How to Transfer Files Securely Using SCP in Linux

Scp File Transfer Featured

When accessing a Linux server, you have a few options. If it’s a server with a user interface, you could use VNC, but the more common option is to log into a headless server with Secure Shell, or SSH. It’s an encrypted, secure protocol that gives you access to a remote system through an SSH client. However, you may just want to send some files to a server. For that, you can use a program called Secure Copy, or SCP, that runs over the stalwart SSH protocol to quickly transfer files over your network to a remote system. Here we show you how to transfer files securely using SCP in Linux.

Configuring SSH

On your server (or whatever remote system you want to access), you’ll need to install an SSH server. The most common one on Linux is the OpenSSH server. To install it, you can run one of the following commands:

Scp Dnf Install

Depending on your distro, you may need to allow SSH through some software firewalls. On Ubuntu, this problem is nonexistent, but on CentOS, you’ll also have to run the following commands:

Scp Firewall Cmd Add Service
Scp Firewall Cmd Reload

At this point, you’ll need an SSH client. On most distros, you have the OpenSSH client installed. But, if you don’t, install it with the following command:

Connecting to Your System Via SSH

Let’s make sure SSH works before trying to mess around with SCP. Before you can connect via SSH, you need to discover the IP address of the server. On graphical servers, the IP address is shown in the Network applet in System Settings. On most servers, you should use the ip command on the terminal.

Scp Server Ip

In the output, look for the line starting with inet under eth0 or enp1s0, depending how your network interface is connected to the system. In my case, it’s 192.168.122.201.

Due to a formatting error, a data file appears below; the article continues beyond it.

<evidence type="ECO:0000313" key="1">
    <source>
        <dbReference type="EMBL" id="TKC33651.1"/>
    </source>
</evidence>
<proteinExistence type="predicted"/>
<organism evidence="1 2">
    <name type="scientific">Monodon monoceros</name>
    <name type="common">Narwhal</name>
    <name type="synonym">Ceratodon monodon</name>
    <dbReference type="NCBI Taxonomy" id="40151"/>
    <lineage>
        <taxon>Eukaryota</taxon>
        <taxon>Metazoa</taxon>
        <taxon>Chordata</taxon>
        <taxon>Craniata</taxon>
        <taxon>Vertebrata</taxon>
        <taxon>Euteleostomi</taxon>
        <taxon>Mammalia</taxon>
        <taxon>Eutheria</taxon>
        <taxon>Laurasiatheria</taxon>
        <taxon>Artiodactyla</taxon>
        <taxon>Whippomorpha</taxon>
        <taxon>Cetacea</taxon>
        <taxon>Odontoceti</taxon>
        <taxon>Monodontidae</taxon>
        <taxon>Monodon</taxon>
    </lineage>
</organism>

To test the SSH connection, move to the Linux client machine and type:

Change the “user” to the actual username in the server.

Scp Ssh Test Client

Enter that account’s password, and you’re in business. If you get a question about the “authenticity of host can’t be established,” just answer “yes” to the question. It is a security check designed to make sure that you are connecting to your actual server and not an impostor. You should see the same prompt come up on your client system that you see when logging directly into the server, and that means that your connection was successful. You should also configure your SSH connections for maximum security before proceeding to the next step.

Using SCP to Transfer Files

Now that you have tested the SSH connection, you can start to copy files between the two machines. Secure copying is achieved using the scp command. The basic format of the scp command is:

For example, to copy the file “backup.txz” from the local machine to the “backups” folder in the home directory of user “maketecheasier” on the remote server with the IP address of 192.168.1.101, use:

Scp Test

Similar to when you connect using ssh, you will be prompted for the password. You won’t be prompted for the username, as that was specified in the command.

You can also use wild cards like the following:

To copy a file from the remote server to the local machine, just reverse the parameters:

Notice the dot at the end of the command which means “the current directory,” as it does with the standard cp or mv commands. You could just as easily specify some other directory if you wanted to.

And the same with wild cards:

To recursively copy a directory to a remote server, use the -r option:

And to copy a recursively copy of a directory from the remote server to the local machine use:

Other SCP Commands to Try

To progress further, try experimenting with the -C option, which enables compression during the copy or the -l option, which limits the bandwidth during the copy.

To transfer a file without hyving to type in a password everytime, you can also generate a private SSH key to connect to your server.

John Perkins John Perkins

John is a young technical professional with a passion for educating users on the best ways to use their technology. He holds technical certifications covering topics ranging from computer hardware to cybersecurity to Linux system administration.

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